GLSEN is the largest national organization working to end homophobia in K-12 schools. Their survey findings include reported data on homophobic remarks in school, harassment and overall comfort in school. For example, 91.4% of a total of 496 LGBT youth reported that they sometimes or frequently hear homophobic remarks in their school, with one-third reporting that no one ever intervened in these circumstances. More information is available from GLSEN's web site:

Because GLBTQ youth are more frequently harassed, they are also more likely to skip classes, drop out of school, and be forced to leave home or become runaways.

  • Service providers estimate that lesbian, gay and bisexual youth make up 20-40% of homeless youth in urban areas.
    (Source: "The National Network of Runaway and Youth Services. To Whom Do They Belong?: Runaway, Homeless and Other Youth in High-Risk Situations in the 1990’s." Washington, D.C. The National Network, 1991.)

Another critical health issue for GLBTQ youth is drug and alcohol abuse.

The P.E.R.S.O.N. Project's Appendix V: Research on Health Education Needs of LGBT Youth indicates that "lesbian, gay, bisexual, and transgender youth are at special risk for misuse of substances such as alcohol, tobacco, and drugs due to the stresses to which a hostile society and homophobic educational system subject them."

GLBTQ youth are also at increased risk to attempt and commit suicide.

  • Studies on youth suicide consistently find that lesbian and gay youth are 2-6 times more likely to attempt suicide than other youth and may account for 30% of all completed suicides among teens.
    (Source: Report of the Secretary’s Task Force on Youth Suicide, US Department of Health and Human Services, 1989.)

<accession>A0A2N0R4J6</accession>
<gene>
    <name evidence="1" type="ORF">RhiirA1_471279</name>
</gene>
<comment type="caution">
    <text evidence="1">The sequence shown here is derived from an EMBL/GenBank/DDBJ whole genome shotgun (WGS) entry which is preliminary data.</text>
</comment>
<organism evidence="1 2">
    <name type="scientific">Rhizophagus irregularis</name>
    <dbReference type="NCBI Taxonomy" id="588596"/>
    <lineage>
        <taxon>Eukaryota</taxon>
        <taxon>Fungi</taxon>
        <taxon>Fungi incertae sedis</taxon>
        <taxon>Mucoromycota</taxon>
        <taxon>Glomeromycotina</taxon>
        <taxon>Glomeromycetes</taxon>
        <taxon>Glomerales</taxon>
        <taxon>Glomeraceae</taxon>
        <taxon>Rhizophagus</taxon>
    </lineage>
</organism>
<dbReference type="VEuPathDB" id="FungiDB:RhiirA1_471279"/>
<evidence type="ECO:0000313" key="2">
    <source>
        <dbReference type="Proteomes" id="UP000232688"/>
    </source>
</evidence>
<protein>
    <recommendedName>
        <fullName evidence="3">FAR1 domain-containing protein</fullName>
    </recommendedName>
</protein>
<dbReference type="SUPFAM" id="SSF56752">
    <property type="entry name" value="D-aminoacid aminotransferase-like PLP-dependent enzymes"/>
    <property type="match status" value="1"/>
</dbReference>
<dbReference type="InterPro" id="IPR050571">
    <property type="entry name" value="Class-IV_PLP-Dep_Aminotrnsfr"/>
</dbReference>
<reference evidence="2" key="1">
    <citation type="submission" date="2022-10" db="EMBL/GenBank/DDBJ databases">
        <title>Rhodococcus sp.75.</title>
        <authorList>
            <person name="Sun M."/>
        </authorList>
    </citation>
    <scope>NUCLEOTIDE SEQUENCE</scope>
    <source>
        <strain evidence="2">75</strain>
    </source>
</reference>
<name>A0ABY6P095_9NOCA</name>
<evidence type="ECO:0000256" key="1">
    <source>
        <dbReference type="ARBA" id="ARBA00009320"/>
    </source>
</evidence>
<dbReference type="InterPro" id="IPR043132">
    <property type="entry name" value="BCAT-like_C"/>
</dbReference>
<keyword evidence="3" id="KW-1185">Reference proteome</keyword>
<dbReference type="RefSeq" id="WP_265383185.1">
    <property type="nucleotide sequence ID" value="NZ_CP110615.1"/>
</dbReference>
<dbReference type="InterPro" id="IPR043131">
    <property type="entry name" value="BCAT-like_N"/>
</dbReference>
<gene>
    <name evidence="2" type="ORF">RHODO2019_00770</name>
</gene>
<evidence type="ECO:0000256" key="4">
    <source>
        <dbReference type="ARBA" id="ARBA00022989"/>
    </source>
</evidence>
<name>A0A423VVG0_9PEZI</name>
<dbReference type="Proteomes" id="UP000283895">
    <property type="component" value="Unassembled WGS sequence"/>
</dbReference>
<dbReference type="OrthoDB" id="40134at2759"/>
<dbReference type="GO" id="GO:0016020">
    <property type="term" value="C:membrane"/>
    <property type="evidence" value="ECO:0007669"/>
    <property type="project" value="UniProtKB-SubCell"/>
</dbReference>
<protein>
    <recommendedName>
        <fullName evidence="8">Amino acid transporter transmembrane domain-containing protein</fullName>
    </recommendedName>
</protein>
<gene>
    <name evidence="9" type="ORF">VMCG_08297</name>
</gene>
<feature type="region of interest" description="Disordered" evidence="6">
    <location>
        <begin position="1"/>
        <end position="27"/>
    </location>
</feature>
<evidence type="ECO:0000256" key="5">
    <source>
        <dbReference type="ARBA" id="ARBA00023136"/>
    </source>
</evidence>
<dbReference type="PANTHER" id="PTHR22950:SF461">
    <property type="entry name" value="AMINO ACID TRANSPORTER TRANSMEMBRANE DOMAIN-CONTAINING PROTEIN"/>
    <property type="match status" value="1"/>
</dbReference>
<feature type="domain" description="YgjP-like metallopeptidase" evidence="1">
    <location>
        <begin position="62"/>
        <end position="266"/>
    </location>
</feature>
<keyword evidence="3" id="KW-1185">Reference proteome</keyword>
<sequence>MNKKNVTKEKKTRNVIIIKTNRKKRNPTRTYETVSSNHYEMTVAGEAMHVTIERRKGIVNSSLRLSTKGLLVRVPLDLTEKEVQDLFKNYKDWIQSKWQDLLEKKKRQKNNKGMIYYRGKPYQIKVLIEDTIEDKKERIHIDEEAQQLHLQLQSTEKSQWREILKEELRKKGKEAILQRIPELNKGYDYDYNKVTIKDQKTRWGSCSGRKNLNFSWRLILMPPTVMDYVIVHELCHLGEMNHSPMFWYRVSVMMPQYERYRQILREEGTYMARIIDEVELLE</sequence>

• In a study of 4,159 Massachusetts high school students, 46% who identified as lesbian, gay or bisexual had attempted suicide in the past year compared to 8.8% of their peers, and 23.5% required medical attention as a result of a suicide attempt compared to 3.3% of their peers.
    (Source: Massachusetts Youth Risk Behavior Survey, Massachusetts Department of Education, 1997.)

What Educators Can Do

  • Be Sensitive to factors which may contribute to low self-esteem. The first step is simply becoming aware of the special needs and concerns faced by GLBTQ youth. Examine your own biases. Since most of us have come from a homophobic society, we are likely to be influenced by misinformation and fear-based attitudes. And whatever our health education setting, we can make sure to set and enforce clear boundaries (rules and norms) to ensure respectful behavior between individuals and to prevent harassment.

  • Be aware of heterosexism or assumptions that identifying as heterosexual and having sexual and romantic attractions only to members of the other gender is good and desirable, that other sexual identities and attractions are bad and unacceptable, and that anyone whose sexual identity is not known is heterosexual.

  • Use "inclusive" language. Unwittingly, many educators alienate gay and lesbian youth with the language they use. Creating a classroom climate that is safe for and inclusive of gay and lesbian youth is important if we want to include them in the learning process. (See the ReCAPP Learning Activity Six Simple Strategies for Including Gay and Lesbian Youth.)

  • PFLAG offers 12 informative "Tips for Professionals Who Work with Gay Youth." Find these at Other Resources for Safe Schools & Youth are available for ordering at

  • We recommend another resource which can be viewed online and downloaded. "Just the Facts About Sexual Orientation & Youth" was developed as a primer for educators and is endorsed by several organizations who share a concern for the health and education of all students. Organizations including the American Academy of Pediatrics, the American Association of School Administrators, the Interfaith Alliance Foundation, and the National Education Association developed this document to help guide school personnel dealing with controversies about homosexuality in their schools. This primer addresses sexual orientation development, reparative therapy, transformational ministries, relevant legal principles, and identifies other resources as well. You can view it online at

More Information/Resources

Check out other web sites including:

Parents, Families and Friends of Lesbians and Gays (PFLAG)

Advocates for Youth

Gender Identity Center

Children of Lesbians and Gays Everywhere

Gay, Lesbian & Straight Education Network

Lambda Legal Defense & Education Fund

National Youth Advocacy Coalition

The P.E.R.S.O.N. Project

Safe Schools Coalition of Washington

Sexual Information and Education Council of the United States

Sexual Minority Youth Assistance League

Youth Resource